Carrot vending machine finds home at MHS – Web Exclusive
Samantha Weaver | Staff Writer
The new carrot vending machine at Mason High School has started competition in Debbie Gentene’s Entrepreneurs in Action Class. When MHS Assistant Principal George Coates was approached by Bolthouse Farms, he wanted a way to include education with the carrot vending machine, according to Gentene.
“Mr. Coates came to me and asked if I could see an educational component of having this vending machine in our school,” Gentene said. “I’m always looking for authentic business projects for the students to learn from real-life experiences, [and marketing the carrot machine] will be a good way to do just that.”
Students were placed into separate groups in the class and have one week to try to “outsell” the other student groups, according to Gentene.
“The students were placed in five groups of six students each and…[were] given a week to promote the carrots; whoever generates the most revenue wins,” Gentene said. “We are using this to see what marketing strategies work best.”
Gentene said the students have already completed the research aspect of marketing, and will start the competition on September 27th.
Sophomore Sammy Niesz said that her group has its plan for marketing the carrots mapped out.
“We’re using flyers [and] possibly a banner in the cafeteria,” Niesz said. “Our flyers are pretty creative and I think they will catch people’s eyes,” Niesz said.
“We’re placing the vending machine in B2, [because] our research has shown that this will be the place that will generate the most revenue, as it is in the middle of the school,” Gentene said. “We have had people say, ‘I’m not going to buy them in the lunch room, [because] I can get carrots with lunch by punching in my code. But if they were in the hallway when I really want a snack, I would get them.'”
The main goal of the project is to get students to eat healthier snacks, according to Gentene.
“Right now, students’ only option is to get candy from Mr. Grice,” Gentene said. “By placing this in a hallway that many students walk by every day, we can get healthier snacks out there.”
According to sophomore Brianne Brenneman, a student in the Entrepreneurs in Action class, students will by the carrots because doing so is “cool.”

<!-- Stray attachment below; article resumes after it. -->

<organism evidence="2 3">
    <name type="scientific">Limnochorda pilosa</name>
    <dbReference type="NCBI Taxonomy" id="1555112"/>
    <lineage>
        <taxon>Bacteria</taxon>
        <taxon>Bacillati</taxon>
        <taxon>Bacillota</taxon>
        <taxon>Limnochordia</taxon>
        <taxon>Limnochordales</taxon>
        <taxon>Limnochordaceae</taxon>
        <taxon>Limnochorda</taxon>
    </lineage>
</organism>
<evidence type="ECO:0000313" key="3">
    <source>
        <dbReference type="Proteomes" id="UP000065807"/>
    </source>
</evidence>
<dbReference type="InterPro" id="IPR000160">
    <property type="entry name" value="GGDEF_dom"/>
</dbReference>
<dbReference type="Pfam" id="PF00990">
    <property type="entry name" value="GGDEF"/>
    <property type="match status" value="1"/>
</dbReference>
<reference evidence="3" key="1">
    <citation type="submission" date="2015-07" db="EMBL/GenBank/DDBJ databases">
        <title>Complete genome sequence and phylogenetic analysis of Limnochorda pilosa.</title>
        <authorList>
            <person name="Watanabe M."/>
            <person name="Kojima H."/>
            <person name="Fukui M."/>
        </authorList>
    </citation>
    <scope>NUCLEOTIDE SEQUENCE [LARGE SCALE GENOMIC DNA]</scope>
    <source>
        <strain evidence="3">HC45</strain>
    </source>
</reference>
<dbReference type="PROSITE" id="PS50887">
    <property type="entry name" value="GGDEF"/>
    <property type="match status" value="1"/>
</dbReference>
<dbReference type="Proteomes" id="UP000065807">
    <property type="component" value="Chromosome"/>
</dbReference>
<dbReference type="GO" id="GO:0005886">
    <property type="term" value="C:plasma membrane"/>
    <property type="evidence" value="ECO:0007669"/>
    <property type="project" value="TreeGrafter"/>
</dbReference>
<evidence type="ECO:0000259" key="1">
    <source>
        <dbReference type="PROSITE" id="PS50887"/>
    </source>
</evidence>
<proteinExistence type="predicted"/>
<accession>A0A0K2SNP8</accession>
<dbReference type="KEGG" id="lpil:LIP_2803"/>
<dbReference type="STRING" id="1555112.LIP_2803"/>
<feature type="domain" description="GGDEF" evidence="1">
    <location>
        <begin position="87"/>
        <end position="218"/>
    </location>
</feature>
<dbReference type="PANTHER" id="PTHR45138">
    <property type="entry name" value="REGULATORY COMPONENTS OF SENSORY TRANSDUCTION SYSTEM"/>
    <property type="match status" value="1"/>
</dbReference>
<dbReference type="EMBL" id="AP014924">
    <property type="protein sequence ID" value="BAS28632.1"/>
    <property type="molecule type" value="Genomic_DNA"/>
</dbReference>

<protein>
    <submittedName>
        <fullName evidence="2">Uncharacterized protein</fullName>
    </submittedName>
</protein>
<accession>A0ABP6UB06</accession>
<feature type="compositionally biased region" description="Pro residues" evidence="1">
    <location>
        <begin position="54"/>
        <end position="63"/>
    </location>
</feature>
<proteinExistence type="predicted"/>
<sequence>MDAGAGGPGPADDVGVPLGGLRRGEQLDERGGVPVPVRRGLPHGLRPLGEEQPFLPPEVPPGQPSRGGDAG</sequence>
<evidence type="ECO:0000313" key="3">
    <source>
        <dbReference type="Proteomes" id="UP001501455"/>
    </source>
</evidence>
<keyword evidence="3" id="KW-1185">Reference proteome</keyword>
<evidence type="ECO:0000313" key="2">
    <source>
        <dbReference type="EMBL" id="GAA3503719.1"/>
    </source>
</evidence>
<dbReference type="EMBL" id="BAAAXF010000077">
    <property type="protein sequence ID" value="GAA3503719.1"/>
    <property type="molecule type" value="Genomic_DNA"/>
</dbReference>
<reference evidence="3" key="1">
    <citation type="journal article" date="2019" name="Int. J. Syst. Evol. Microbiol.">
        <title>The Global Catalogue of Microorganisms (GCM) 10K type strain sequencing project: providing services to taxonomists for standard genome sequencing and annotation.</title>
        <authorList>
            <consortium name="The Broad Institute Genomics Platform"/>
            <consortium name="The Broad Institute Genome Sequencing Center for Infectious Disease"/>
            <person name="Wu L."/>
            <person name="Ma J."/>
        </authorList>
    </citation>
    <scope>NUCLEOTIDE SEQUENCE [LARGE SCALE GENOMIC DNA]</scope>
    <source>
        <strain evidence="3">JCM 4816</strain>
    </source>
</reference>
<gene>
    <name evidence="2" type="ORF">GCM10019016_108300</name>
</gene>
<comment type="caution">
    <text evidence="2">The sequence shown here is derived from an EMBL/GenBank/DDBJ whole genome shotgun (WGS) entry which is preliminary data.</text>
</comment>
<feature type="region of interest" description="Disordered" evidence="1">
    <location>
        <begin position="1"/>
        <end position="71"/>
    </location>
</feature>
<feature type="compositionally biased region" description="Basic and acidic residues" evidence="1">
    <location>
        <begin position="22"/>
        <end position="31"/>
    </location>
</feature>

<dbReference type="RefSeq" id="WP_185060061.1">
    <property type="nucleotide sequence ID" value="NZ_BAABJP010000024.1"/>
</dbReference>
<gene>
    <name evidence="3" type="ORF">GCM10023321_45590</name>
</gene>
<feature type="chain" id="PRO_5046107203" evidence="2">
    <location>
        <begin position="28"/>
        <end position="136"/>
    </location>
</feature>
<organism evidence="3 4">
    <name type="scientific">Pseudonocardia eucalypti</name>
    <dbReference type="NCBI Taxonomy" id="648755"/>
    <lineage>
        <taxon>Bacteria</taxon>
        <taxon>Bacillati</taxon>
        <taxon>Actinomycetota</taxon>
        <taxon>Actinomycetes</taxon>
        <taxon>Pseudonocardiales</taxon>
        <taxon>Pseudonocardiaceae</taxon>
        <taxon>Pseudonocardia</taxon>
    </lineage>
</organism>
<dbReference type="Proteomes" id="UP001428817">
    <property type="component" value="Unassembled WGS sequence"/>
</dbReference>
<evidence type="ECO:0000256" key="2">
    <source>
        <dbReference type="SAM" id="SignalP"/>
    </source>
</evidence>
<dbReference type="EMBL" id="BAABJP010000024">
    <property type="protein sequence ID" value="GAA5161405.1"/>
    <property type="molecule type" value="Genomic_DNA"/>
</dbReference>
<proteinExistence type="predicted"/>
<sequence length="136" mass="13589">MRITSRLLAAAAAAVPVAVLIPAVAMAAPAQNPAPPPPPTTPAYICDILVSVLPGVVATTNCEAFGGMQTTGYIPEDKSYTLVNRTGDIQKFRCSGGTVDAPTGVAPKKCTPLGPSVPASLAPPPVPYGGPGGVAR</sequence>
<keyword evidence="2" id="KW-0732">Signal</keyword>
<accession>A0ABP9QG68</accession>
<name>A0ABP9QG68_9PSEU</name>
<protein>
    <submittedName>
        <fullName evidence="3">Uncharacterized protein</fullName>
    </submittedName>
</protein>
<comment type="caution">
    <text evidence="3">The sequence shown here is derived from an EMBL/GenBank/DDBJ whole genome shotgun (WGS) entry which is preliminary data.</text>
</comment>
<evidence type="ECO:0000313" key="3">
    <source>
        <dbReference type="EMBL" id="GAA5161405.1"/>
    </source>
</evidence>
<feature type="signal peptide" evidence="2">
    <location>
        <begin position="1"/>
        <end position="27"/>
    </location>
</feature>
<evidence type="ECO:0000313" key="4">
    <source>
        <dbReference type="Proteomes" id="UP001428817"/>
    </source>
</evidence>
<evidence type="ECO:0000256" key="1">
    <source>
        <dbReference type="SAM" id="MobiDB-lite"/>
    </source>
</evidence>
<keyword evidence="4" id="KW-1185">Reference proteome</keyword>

“I don’t really know how many people even like carrots, but I think people will probably buy them once because it will be cool at first, and then if they try the carrots and like them, that is what will get them to keep buying them,” Brenneman said.
Niesz said that she thinks the peer pressure of students telling each other buying carrots is a “stupid idea” will cause people not to buy the carrots.
“I think that since so many people have been like ‘Wow, what a stupid thing, we now have a carrot vending machine in our school,’ that people may buy them to be funny once, but not again after that,” Niesz said.
The groups in Gentene’s class will have to market their week in the best way they can in order to generate the most revenue, even with the doubts that students will buy the carrots.
“The high school will get to keep all of the money that the vending machine brings in,” Gentene said.
Mason isn’t using the carrot vending machine for the profit, though, according to Gentene, who said that 100 percent of the money made will go to charity.
The proceeds will go to either One Sight or The Lyons Club International, both charity organizations that focus on improving eyesight.
“The students got to choose the charities that the money goes to,” Gentene said. “Since there is a direct correlation with carrots improving eyesight, they thought [these charities] would be appropriate.”